Urban parks in Canada

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Urban parks in Canada are areas for public recreation and enjoyment or natural preservation in cities in Canada. They are often owned and operated by municipal governments and so are usually called 'municipal parks', and sometimes 'regional parks' depending on the park's features and local government structure.

Highly developed parkland. The Dr. Sun Yat-Sen Classical Chinese Garden with downtown Vancouver in the background.
Undeveloped parkland. The North Saskatchewan River valley in Edmonton with the University of Alberta in the background.

The amount of total park space per person and as percentage of total land in Canadian cities varies substantially. Many Canadian cities are located near large provincial and national parks, and other rural areas such as "cottage country" which also provide recreation areas for urban dwellers but may reduce the incentives for cities to preserve parkland within municipal boundaries. Some Canadian urban parks may be neatly tended public gardens reminiscent of the old world, but many of the largest are completely undeveloped open spaces.

List by city[edit]

Vancouver has approximately 1,300 hectares (3,200 acres) of total parks, much less total area than other Canadian cities, but this represents 11% of the city's total area, the highest percentage in a Canadian major urban centre. Stanley Park in particular is 400 hectares (990 acres), and features an 8.8-kilometre (5.5 mi) seawall.

Winnipeg has approximately 4,047 hectares (10,000 acres) of total parkland,[1] which amounts to 6.1 hectares (15 acres) of parkland for every 1000 residents within the city proper, or 5.5 hectares (14 acres) per 1000 residents living within the Winnipeg Capital Region. The city's primary park, Assiniboine Park, covers upwards of 450 hectares (1,100 acres) of land including the 280 hectares (690 acres) Assiniboine Forest, 160 hectares (400 acres) manicured English gardens, and 36 hectares (89 acres) Assiniboine Park Zoo.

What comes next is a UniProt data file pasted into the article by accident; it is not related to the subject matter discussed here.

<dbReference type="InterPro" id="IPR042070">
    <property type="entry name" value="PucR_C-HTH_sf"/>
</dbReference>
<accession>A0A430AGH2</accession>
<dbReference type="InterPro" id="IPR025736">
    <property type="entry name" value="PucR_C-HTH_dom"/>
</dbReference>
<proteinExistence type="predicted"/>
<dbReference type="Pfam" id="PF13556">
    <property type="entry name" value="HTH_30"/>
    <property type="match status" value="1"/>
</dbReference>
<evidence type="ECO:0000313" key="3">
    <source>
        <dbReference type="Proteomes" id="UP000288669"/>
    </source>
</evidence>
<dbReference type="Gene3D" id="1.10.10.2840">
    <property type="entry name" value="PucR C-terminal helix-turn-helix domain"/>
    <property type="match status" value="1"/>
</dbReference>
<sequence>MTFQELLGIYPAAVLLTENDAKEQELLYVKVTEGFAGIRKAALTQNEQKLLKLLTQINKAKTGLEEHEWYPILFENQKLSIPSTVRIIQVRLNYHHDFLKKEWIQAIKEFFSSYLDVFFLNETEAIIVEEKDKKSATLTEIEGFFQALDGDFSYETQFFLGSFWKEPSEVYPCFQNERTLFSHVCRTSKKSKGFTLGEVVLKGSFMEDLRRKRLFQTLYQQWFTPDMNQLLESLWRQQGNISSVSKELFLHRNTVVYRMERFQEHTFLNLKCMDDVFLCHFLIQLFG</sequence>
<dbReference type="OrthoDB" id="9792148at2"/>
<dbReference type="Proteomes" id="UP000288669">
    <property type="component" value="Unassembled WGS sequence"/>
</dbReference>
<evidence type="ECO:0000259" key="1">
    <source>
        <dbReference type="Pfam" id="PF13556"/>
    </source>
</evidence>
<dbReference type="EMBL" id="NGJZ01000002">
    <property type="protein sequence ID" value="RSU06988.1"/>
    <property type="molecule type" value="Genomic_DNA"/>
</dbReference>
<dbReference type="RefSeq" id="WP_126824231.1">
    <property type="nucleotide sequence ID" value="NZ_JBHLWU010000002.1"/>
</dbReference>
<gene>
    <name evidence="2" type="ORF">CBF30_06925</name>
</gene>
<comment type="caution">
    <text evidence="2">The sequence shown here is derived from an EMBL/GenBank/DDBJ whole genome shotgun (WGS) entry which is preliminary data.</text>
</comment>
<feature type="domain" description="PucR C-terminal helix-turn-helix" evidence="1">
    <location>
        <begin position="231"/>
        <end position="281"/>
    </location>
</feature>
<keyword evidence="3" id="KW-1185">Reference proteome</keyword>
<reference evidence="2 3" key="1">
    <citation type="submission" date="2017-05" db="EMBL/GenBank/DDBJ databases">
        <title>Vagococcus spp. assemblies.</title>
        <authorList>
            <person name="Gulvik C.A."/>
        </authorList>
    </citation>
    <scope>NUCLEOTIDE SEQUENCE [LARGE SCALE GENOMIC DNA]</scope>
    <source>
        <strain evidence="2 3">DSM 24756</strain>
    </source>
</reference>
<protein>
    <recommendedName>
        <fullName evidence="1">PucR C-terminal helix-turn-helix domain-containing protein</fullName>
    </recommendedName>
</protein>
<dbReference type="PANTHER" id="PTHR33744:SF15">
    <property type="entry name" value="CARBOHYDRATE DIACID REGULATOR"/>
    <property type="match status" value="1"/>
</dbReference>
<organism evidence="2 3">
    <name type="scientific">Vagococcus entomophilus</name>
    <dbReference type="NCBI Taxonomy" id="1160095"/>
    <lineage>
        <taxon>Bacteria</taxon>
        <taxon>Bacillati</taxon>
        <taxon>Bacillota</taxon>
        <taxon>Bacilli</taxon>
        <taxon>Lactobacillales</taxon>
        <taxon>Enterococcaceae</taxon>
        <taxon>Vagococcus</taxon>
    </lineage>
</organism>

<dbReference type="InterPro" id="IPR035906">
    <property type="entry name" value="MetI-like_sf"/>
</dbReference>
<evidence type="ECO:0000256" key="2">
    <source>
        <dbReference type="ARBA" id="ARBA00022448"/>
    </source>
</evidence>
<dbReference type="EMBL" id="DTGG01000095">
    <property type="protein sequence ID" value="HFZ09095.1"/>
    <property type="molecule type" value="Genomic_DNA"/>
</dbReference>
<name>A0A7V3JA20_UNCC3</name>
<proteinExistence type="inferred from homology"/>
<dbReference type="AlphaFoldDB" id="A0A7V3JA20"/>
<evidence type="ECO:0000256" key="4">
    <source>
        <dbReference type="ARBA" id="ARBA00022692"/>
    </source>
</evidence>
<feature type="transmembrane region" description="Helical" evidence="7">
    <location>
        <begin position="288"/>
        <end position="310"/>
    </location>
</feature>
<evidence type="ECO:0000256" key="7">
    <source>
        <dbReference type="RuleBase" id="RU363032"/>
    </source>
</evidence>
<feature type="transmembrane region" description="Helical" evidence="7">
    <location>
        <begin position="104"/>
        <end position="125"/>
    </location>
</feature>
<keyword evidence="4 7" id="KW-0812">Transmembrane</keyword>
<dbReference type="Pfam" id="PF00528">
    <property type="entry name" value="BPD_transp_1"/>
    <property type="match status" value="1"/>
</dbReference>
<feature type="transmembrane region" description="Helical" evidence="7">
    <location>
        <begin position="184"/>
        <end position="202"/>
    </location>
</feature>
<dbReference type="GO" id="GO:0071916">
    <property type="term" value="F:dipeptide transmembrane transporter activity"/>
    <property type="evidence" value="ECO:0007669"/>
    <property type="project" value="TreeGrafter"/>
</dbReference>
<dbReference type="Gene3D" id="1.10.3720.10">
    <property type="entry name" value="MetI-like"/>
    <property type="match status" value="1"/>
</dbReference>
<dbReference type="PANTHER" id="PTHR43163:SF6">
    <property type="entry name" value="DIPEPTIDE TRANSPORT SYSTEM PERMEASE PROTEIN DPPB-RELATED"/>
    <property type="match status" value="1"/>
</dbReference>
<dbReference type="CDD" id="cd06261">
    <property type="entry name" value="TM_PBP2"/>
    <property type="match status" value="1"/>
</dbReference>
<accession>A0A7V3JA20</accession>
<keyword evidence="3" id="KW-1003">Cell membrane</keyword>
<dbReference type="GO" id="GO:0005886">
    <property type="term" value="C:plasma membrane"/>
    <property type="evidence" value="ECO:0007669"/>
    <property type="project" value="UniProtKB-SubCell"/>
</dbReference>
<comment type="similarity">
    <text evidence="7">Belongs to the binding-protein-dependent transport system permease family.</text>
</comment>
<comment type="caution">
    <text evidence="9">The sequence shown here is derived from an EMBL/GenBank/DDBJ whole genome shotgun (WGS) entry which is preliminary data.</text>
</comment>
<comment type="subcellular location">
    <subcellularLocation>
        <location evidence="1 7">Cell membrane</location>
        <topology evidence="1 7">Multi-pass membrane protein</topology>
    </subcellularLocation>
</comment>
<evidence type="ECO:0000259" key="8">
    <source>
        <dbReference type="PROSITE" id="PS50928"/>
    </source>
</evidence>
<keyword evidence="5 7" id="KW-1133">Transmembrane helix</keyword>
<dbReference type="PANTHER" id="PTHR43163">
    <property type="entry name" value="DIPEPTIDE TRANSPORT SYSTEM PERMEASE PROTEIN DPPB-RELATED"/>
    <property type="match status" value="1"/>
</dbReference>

Calgary's urban parks include are Nose Hill Park at 1,127 hectares (2,780 acres) and Fish Creek Provincial Park at 1,348 hectares (3,330 acres).[2]

Edmonton's North Saskatchewan River valley parks system is a 18,000-hectare (44,000-acre) "ribbon of green" running through the city.[3] It is the largest urban park in Canada. It has 20 Major parks and 160 kilometres (99 mi) of tails.[4] The city also maintains 4,600 hectares (11,000 acres) of grass fields for sports and leisure.[5][4]

Ottawa has around 8 hectares (20 acres) of parkland for every 1000 residents. This compares to only 3.24 hectares (8.0 acres) per 1000 people in Toronto and 1.2 hectares (3.0 acres) per 1000 people in Montreal. For an international comparison London, England, the city with the largest number of total parks in the world, has 2.7 hectares (6.7 acres) of parks per 1000 people and a total of about 4,000 hectares (9,900 acres).

The City of Whitehorse, Yukon encompasses some 41,900 hectares. In the 2010 Official Community Plan,[6] the city created five new regional parks to reflect environmental and recreational values: Chadburn Lake Park, McIntyre Creek Park, McLean Lake Park, Paddy's Pond - Ice Lake Park, and Wolf Creek Park. Together, this regional park system encompasses 30% of the city's total area (12,655 hectares) with Chadburn Lake Park being the largest regional park at 7,550 hectares.[7] A further 33% was set aside as the Green Space Network Plan to protect ecosystems, encourage connectivity, provide City-wide outdoor recreation opportunities, and to promote compact development.

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